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Loot: The Battle over the Stolen Treasures of the Ancient World Hardcover – October 28, 2008

4.0 out of 5 stars 34 customer reviews

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Editorial Reviews

From Publishers Weekly

Starred Review. After covering Hollywood's cutting-edge directors (Rebels on the Backlot), former New York Times correspondent Waxman embarks on a grand tour of some of the world's finest museums—the Met, the Louvre, the British Museum, the Getty—and the countries from which some of their most famous antiquities were illicitly taken. Skillfully blending history and reportage, Waxman traces the stories of treasures like the Elgin Marbles, then jumps into the debate over whether they should be restored to their countries of origin. She finds no easy answers: while acknowledging the dubious means by which European and American museums acquired many antiquities, she concedes that the governments clamoring for their return don't always have adequate plans for their maintenance. (Turkey compelled the Met to hand over the famous Lydian Hoard, only to have its masterpiece stolen.) Waxman's account is animated by interviews with museum curators, accused smugglers and government officials, putting a human spin on the complex cultural politics before arriving at a middle ground that strives for international collaboration in preserving a broad, global heritage. 8-page color insert, 20 b&w photos. (Nov. 1)
Copyright © Reed Business Information, a division of Reed Elsevier Inc. All rights reserved.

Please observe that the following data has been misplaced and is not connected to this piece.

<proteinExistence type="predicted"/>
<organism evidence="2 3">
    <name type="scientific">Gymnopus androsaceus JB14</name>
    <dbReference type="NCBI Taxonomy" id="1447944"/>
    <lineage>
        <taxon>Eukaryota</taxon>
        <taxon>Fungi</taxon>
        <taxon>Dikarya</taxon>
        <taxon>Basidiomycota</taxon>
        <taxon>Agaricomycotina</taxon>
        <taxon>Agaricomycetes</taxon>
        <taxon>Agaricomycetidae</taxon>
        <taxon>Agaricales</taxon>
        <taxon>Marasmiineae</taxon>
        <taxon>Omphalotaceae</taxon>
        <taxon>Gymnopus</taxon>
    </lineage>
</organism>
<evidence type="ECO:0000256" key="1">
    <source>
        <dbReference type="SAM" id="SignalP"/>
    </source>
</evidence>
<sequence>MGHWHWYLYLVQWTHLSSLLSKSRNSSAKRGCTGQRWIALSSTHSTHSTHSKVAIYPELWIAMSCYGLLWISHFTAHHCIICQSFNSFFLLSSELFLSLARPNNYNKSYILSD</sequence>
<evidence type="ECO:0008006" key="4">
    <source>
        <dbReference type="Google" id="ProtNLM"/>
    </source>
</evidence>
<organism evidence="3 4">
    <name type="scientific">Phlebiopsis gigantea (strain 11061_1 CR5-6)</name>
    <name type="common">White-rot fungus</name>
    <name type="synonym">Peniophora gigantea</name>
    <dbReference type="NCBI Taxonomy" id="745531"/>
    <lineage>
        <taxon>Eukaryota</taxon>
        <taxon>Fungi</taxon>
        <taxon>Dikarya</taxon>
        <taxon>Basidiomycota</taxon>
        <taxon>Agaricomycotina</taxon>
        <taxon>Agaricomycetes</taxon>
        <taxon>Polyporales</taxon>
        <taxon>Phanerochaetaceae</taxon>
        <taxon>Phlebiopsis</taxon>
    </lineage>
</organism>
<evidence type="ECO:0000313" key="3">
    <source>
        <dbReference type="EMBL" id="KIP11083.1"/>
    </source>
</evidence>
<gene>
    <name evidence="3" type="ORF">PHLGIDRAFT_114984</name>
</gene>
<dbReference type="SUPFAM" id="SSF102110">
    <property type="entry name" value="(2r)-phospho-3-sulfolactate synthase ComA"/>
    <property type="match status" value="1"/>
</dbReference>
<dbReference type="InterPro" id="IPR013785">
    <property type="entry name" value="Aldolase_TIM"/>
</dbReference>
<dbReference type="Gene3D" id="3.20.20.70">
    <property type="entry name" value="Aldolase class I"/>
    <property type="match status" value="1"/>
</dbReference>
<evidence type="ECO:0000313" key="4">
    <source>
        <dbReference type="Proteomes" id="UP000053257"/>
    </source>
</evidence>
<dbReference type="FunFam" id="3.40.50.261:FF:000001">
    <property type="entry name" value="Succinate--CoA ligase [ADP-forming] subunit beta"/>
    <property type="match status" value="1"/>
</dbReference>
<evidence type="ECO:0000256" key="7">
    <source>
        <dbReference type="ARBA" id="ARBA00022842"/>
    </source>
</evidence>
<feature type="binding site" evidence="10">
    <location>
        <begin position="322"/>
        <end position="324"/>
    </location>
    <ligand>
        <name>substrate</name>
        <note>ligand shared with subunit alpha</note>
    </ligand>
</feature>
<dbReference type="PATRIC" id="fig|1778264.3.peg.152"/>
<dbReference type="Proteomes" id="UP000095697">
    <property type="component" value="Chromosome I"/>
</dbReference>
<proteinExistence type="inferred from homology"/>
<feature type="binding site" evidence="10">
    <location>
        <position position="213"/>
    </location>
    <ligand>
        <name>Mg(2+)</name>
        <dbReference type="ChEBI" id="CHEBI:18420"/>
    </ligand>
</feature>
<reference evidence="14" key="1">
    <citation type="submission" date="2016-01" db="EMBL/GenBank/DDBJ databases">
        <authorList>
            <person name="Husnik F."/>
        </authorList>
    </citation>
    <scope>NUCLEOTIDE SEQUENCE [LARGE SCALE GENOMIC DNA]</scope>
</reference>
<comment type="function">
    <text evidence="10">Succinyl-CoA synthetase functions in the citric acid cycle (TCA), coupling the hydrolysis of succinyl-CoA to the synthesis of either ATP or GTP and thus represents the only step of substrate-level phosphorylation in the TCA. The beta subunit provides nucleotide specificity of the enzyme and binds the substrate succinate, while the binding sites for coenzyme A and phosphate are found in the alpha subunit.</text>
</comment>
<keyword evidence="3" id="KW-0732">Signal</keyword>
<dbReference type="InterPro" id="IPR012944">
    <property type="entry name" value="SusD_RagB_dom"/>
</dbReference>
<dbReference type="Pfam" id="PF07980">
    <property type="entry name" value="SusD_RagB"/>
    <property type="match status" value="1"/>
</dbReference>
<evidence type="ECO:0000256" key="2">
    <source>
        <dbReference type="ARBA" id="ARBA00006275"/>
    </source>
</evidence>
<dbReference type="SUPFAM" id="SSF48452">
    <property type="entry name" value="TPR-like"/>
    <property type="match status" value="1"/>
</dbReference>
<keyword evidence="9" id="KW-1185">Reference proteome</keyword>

From Bookmarks Magazine

Sharon Waxman raises many challenging questions in this important, well-researched study about the conflict over classical antiquities and the breach of international regulations by Western countries. Compelling and fast-paced, the story spans countries (mostly Western) and centuries. Despite Waxman's generous narrative, a few critics thought her perspective uneven, as she favors allowing Western museums to keep their purloined treasures. Similarly, although she gives everyone equal voice—from curators to archaeologists to journalists uncovering these crimes—the museum directors and curators fare relatively badly. Despite these criticisms, Lootoffers intelligent analysis about a difficult dilemma with no easy answer.
Copyright 2009 Bookmarks Publishing LLC

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Product Details

  • Hardcover: 432 pages
  • Publisher: Times Books; First Edition edition (October 28, 2008)
  • Language: English
  • ISBN-10: 0805086536
  • ISBN-13: 978-0805086539
  • Product Dimensions: 6.5 x 1.3 x 9.6 inches
  • Shipping Weight: 1.6 pounds
  • Average Customer Review: 4.0 out of 5 stars  See all reviews (34 customer reviews)
  • Amazon Best Sellers Rank: #344,376 in Books (See Top 100 in Books)

Customer Reviews

Top Customer Reviews

By S. McGee TOP 500 REVIEWERVINE VOICE on November 18, 2008
Format: Hardcover
Whose art is it, anyway?

That is the question at the heart of this carefully-crafted and insightful analysis of the ongoing battle of the ownership of antiquities from Greek, Egyptian and other ancient societies. Sharon Waxman has done an admirable job of covering the key personalities and issues, never allowing herself to be distracted and accomplishing the impossible -- taking a passionate view of the importance of these objects to art and history without losing sight that their is no simple answer to that fundamental question of their ownership.

Waxman profiles both sides of the debate, the activists and government officials in countries such as Egypt, Turkey and Italy who are lobbying for the return of everything from the Elgin Marbles (hacked off the Acropolis some two centuries ago) to unique Etruscan artifacts likely looted and smuggled overseas within the last decade. There are no heroes in this saga. Museum directors continue to duck the question of how some of the objects on display ended up in their galleries and argue that their collections form part of the broader "human heritage" that only institutions in giant Western cities from New York to Berlin can adequately care for and display. On the other side are those pressing for the return of these objects so that they can be displayed as part of the heritage of the country where they were created and, millennia later, rediscovered.